As Atlantic City leaders finally move on filling a civilian board to review police complaints, how it will work is still a question.

"We need to move on (the board) in the correct way," City Councilman Steve Moore said during a news conference in which the local chapter of the National Action Network called for immediate implementation of the board, which was first passed in 2012.

Accusations of excessive force went national late last year, after a lawsuit made public a video allegedly showing a suspect being beaten and attacked by a police dog.

Such boards are good for helping strained police-community relations, said Brian Buchner, president of the National Association for Civilian Oversight of Law Enforcement, or NACOLE.

"Civilian oversight has proven to be a bridge builder between the public and the police by helping to foster the public's trust and notion of police legitimacy," Buchner said.

But how that bridge will work in Atlantic City has not been determined.

City Council tabled the second reading of the revised ordinance Jan. 15, after the police union voiced concerns about some of the wording.

That stems from references to public hearings, because there could be issues with the contract and how the department handles disciplinary hearings and interviews, PBA President Paul Barbere explained.

Buchner said it's important to know the specific laws governing internal police misconduct investigations and disciplinary matters.

"It just has to be drafted properly," Barbere said of the ordinance.

"We would hope that, instead of reinventing the wheel, let's model this after something that's already been in place," he said.

The PBA has reached out to New York City, where its Civilian Complaint Review Board marked 20 years in July. Moore said the council may visit Hartford, Conn., to talk to its Civilian Police Review Board.

Currently, the board would have two tiers.

The first would have 11 members: one nominee from each of the nine council members and two from the mayor. If that board finds in favor of a hearing, that would go to the second tier, comprising City Council members. It does not specify the number of council members.

The first three nominations for the main board were made Jan. 15: Texas Avenue School Principal Rosetta Johnson, retired Philadelphia police Sgt. Michael Mander and Jacqueline Sharpe, who has served on several boards in the city.

"We're not saying the Police Department is all bad," said Councilman Sporty Randolph, who nominated Sharpe. "We just want to be able to nip things in the bud if there's a problem that can be solved."

Once brought to the second tier, witnesses may be subpoenaed, under the current ordinance.

Many civilian entities have that power through statute, Buchner said.

"Some can issue subpoenas directly, while others can issue them through their local city attorney or city council/commission," he explained.

At his swearing-in last month, police Chief Henry White said he welcomed the transparency the board would bring, confident that it would reveal the city's department is a good one.

"There's nothing we want more than to show the community that we're doing exactly what we're supposed to be doing and how difficult our job is," Barbere said. "It just needs to be set up in a way where it produces the best result."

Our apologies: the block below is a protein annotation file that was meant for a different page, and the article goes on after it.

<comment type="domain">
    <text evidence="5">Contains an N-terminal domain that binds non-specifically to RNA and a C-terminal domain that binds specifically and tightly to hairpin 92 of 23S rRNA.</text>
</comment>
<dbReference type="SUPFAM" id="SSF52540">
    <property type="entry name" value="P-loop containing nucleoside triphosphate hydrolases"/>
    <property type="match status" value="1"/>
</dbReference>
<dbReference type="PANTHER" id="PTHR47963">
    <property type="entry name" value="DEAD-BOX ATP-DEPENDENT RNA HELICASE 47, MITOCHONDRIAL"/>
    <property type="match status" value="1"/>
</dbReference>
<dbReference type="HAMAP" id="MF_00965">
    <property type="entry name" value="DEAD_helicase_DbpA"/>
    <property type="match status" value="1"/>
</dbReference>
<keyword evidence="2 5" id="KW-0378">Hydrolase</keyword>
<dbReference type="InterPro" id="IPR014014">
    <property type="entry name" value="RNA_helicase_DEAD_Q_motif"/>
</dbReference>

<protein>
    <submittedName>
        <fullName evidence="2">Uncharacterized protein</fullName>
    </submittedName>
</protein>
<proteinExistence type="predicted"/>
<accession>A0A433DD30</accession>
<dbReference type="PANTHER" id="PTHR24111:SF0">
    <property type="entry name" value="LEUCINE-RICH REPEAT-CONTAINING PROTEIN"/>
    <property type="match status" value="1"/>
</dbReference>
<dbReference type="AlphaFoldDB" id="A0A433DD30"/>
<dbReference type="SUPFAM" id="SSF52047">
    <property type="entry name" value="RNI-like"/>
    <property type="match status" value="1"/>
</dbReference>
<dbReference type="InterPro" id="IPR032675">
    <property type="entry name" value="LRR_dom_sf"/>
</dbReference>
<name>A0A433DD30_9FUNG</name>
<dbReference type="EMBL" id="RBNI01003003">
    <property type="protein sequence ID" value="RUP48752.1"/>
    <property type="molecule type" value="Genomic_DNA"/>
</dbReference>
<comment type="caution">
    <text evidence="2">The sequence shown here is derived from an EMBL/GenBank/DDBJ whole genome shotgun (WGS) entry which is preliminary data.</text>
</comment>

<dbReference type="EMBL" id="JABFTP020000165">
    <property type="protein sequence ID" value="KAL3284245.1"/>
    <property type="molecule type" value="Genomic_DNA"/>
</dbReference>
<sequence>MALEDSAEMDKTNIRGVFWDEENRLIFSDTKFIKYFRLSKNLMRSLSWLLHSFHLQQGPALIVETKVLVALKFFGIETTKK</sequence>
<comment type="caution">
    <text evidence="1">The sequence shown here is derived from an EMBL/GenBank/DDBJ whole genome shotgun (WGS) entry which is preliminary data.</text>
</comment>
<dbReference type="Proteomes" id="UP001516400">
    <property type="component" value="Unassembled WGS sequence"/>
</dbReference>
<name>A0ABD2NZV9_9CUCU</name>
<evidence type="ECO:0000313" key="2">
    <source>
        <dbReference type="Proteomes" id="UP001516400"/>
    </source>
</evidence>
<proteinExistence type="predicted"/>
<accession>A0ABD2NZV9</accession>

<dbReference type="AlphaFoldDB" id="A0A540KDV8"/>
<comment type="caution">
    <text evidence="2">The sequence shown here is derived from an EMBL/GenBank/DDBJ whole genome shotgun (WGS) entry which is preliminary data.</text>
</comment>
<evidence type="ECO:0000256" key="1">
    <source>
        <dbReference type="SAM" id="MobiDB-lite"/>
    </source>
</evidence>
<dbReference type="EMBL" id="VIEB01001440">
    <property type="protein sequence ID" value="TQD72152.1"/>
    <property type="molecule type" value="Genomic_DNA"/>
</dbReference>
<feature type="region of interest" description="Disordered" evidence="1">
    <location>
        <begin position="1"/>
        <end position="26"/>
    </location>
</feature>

But who would make up the board is also of concern.

"You can't have someone with preconceived notions looking to exact some type of revenge," Barbere said.

In San Diego, board members attend training classes on all aspects of law enforcement and go on ride-alongs, while officers are given training on the board's role and its relationship with the city's Police Department.

San Diego began its board after a police-involved shooting in the mid-1980s. It was to last just a year, but the success caused it to become permanent, according to the board's website. In 1988, residents voted in favor of a city charter for a board under the authority of the city manager.

Last year, residents of New Haven, Conn., voted on a similar charter for their board. Until then, the 12-year-old board was running only by mayoral executive order.

Buchner said what they have come to see is that what may be more important than a degree or a law background is knowledge and understanding of the principles and good practices of civilian oversight.

"Oversight is a bit of a niche field, which really depends on interaction and learning from agency to agency and municipality to municipality," he said. "Gaining exposure to those ideas, practices and other professionals in the field through national conferences and training opportunities, like those put on by NACOLE, can make a difference in how prepared someone is to work and be effective in oversight."

Mayor Don Guardian has said he wants to make sure the concerns over excessive force allegations against the Police Department are looked into and addressed fairly while allowing police to do their jobs and keep residents and visitors safe.

"There are a lot of other cities that have had these issues before, and I think we need to learn how they progressed," he has said. "It might be cameras; it might be policy and procedures change; it may be a better matching of experienced officers with young officers; it may be the body cams or cameras in the cars, (or) a civilian review board. All of these are issues we want to deal with, and it's tough."

Civilian oversight can help, Buchner said: "Ultimately, strong and independent oversight can be a critical link between the police and the community and make policing more effective in the process."

Contact Lynda Cohen:

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